Plant Bulbs Now To Get Some Flowers For Christmas

Paper White Daffodils Indoors

Hyacinths, amaryllis, 'Paper white' daffodils and freesias can be planting now in indoors containers and should flower by Christmas to give you a lovely display for the festive season. Exactly when you should plant your blooms will depend on which cultivars you would like to grow. Some will take longer than others, so to time them all to bloom over Christmas and New Year will take some careful planning on your part. Some should be planted in late August or early September, while others will not have to be planted until October.


HyacinthYou should note that if you want to get hyacinths to flower in the Christmas period then you should buy bulbs that are labelled 'prepared'. It is also worth mentioning that it could be a good idea to wear gloves when handling the bulbs as these can sometimes cause skin irritation in some people.


Simply take a large bowl or bot and place a layer of wet compost or other planting medium in the base. Pop in your bulbs, making sure that these are not touching each other or the sides of the container. Next, fill in the space around the bulbs carefully with compost or your chosen planting medium. It is best to leave around a centimetre between the level of the compost and the rim of the container as this will make things easier when watering. The top of the bulbs should just be showing above the surface.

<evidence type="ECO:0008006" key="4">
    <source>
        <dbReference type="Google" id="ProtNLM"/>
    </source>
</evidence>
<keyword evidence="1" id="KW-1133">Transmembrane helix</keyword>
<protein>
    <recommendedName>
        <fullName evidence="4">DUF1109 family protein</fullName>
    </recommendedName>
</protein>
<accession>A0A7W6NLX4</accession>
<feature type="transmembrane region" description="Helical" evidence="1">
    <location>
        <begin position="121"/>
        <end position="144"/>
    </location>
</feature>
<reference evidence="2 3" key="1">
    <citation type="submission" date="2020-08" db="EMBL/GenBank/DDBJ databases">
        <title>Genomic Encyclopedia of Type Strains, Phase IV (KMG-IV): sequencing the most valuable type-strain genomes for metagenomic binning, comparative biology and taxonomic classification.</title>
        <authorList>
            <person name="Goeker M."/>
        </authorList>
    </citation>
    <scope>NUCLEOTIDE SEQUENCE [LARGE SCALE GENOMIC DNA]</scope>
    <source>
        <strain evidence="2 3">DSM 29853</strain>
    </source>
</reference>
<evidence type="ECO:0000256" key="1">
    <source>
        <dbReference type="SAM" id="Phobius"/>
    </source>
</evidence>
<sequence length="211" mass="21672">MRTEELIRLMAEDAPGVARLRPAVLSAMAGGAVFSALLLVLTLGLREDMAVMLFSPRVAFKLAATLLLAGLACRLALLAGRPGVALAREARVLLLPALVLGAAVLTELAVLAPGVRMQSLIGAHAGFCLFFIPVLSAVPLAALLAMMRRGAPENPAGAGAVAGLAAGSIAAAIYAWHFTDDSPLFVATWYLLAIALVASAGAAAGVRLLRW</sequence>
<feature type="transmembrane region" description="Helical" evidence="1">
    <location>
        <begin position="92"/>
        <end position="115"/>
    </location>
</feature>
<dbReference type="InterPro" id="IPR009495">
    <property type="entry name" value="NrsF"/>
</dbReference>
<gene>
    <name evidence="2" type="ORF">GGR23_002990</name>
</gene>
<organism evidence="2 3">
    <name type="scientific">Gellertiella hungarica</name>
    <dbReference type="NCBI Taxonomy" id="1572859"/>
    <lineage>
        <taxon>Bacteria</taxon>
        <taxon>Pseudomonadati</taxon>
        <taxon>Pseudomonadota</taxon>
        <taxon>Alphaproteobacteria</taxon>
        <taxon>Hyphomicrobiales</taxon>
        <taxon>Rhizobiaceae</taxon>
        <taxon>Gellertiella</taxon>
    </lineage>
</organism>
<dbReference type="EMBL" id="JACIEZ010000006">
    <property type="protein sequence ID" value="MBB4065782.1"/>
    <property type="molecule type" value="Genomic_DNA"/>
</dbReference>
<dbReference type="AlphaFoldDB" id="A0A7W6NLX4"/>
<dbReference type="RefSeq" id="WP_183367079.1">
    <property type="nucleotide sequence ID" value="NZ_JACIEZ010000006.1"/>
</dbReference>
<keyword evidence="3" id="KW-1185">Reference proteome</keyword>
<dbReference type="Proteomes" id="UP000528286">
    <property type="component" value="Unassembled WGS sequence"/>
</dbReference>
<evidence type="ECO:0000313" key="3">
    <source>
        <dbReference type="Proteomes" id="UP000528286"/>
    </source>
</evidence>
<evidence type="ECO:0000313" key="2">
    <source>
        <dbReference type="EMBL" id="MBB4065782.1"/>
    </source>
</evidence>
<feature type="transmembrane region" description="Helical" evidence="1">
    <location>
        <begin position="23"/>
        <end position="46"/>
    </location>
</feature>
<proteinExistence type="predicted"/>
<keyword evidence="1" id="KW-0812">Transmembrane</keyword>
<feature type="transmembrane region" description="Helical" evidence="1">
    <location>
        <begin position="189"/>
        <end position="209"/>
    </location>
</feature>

The 'forcing' method is the same for most bulbs that can be planted for flowering at Christmas, though timings will be different for different bulbs. The planted bulbs should be taken and placed in a dark corner of a shed or garage in a black polythene bag, or in a cool, fully shaded location outside, against a north facing fence or wall, for example, and covered with a bark mulch. This dark and cool period is essential for the formation of a strong root system. Containers stored indoors should be checked and watered if the medium is drying out too much.


HyacinthsThe bulbs need to be at a certain stage of development before they can be brought indoors and brought to flowering. As a general rule of thumb, when the roots have developed and the shoots are around 4-5cm long, the containers can be brought indoors. Initially, you should leave the containers in a cool room away from bright light to allow the leaves to green. Once they have done so you can move them to a sunny windowsill in warmer surroundings. Do not put them in a draught or too close to a strong source of artificial heat, such as a radiator. A humid environment is best and you should remember to keep making sure that you are watering enough and do not let the plants dry out.


Get the light, heat and water requirements correct and you could be enjoying floral arrangements in your home over the cold and bleak mid-winter.

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